The pattern of coronary heart disease and chronic obstructive pulmonary disease in Indigenous Australians differs to that in non-Indigenous Australians. This paper shows that Indigenous Australians have higher hospitalisation and death rates for these conditions than non-Indigenous Australians, and are more likely to die from these conditions at younger ages. However there are some encouraging trends seen in the Indigenous population, such as declining death rates from coronary heart disease, improved chronic disease management and declining smoking rates.
Thursday, 26 June 2014
Wednesday, 25 June 2014
This edition combines analytical feature articles on highly topical health issues with short statistical snapshots in the following areas:
* Leading types of ill health
* Health behaviours and risks
* Health through your life
* Indigenous health
* Preventing and treating ill health* Indicators of Australia's health.
Wednesday, 18 June 2014
The app will assist therapists to deliver a structured, evidence based, and culturally appropriate intervention to their Indigenous clients. Menzies and QUT are in the process of trialing the app with selected health service providers.
Information about patient experience is an important tool for health care quality improvement and health performance reporting. While there have been selected activities to standardise and validate patient experience information in hospital and GP settings, there has been limited documentation of patient experience information within the non-GP primary health care sector. This paper will help inform future work in the area of patient experience in primary health care settings.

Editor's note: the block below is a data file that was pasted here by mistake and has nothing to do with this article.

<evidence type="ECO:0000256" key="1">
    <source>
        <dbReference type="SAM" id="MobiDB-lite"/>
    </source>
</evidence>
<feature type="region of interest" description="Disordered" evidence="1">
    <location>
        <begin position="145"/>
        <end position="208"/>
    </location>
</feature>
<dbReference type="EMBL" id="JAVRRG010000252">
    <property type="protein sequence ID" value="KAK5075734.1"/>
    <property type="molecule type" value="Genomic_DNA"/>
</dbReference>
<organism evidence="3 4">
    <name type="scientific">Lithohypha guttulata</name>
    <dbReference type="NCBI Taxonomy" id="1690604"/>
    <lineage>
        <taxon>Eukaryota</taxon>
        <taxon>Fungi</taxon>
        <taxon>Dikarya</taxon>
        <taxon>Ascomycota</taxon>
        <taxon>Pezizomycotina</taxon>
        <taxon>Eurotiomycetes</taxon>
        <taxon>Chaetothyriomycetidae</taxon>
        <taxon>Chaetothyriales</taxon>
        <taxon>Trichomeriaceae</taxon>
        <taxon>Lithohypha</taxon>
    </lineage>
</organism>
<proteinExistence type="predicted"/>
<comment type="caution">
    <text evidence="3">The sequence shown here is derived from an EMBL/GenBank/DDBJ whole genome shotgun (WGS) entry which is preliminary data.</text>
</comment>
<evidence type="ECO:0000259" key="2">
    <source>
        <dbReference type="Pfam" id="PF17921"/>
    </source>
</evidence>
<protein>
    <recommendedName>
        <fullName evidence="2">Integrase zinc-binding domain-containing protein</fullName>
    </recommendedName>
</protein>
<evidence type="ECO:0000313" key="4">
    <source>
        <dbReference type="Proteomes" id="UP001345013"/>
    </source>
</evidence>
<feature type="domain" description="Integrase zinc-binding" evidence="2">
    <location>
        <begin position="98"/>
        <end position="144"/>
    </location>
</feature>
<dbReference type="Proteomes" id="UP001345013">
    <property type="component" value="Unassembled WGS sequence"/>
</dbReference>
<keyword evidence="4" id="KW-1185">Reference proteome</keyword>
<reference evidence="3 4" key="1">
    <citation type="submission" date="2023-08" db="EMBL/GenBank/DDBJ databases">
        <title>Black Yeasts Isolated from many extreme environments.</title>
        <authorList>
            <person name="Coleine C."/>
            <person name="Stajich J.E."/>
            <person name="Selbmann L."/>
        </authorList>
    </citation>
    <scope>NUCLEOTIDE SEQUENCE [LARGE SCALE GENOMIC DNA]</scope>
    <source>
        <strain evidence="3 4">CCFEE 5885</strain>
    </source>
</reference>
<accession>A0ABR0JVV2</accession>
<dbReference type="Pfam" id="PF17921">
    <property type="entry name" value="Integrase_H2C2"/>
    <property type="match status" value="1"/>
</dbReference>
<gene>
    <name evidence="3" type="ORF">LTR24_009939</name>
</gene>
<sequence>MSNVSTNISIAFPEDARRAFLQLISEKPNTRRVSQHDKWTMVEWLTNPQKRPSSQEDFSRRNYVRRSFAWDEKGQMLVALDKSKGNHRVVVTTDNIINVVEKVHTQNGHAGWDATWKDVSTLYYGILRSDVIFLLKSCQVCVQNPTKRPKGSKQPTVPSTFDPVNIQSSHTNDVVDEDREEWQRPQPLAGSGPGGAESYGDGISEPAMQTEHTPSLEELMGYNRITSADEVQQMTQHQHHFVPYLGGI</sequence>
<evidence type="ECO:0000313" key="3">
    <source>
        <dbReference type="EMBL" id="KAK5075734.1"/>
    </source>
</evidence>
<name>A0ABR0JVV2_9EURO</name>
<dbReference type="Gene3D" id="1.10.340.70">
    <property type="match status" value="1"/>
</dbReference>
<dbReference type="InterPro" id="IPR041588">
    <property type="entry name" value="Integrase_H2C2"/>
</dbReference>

Tuesday, 17 June 2014
While Australian children are generally doing well, some subgroups are doing less well than others. Indigenous mothers were more than 4 times as likely as non-Indigenous mothers to smoke during the first 20 weeks of pregnancy. Child deaths from injuries in 2010-12 were 3 times as high in outer regional, remote and very remote areas as in major cities, and infant mortality was about 1.6 times as high in areas with the lowest socioeconomic status compared with those areas with the highest socioeconomic status.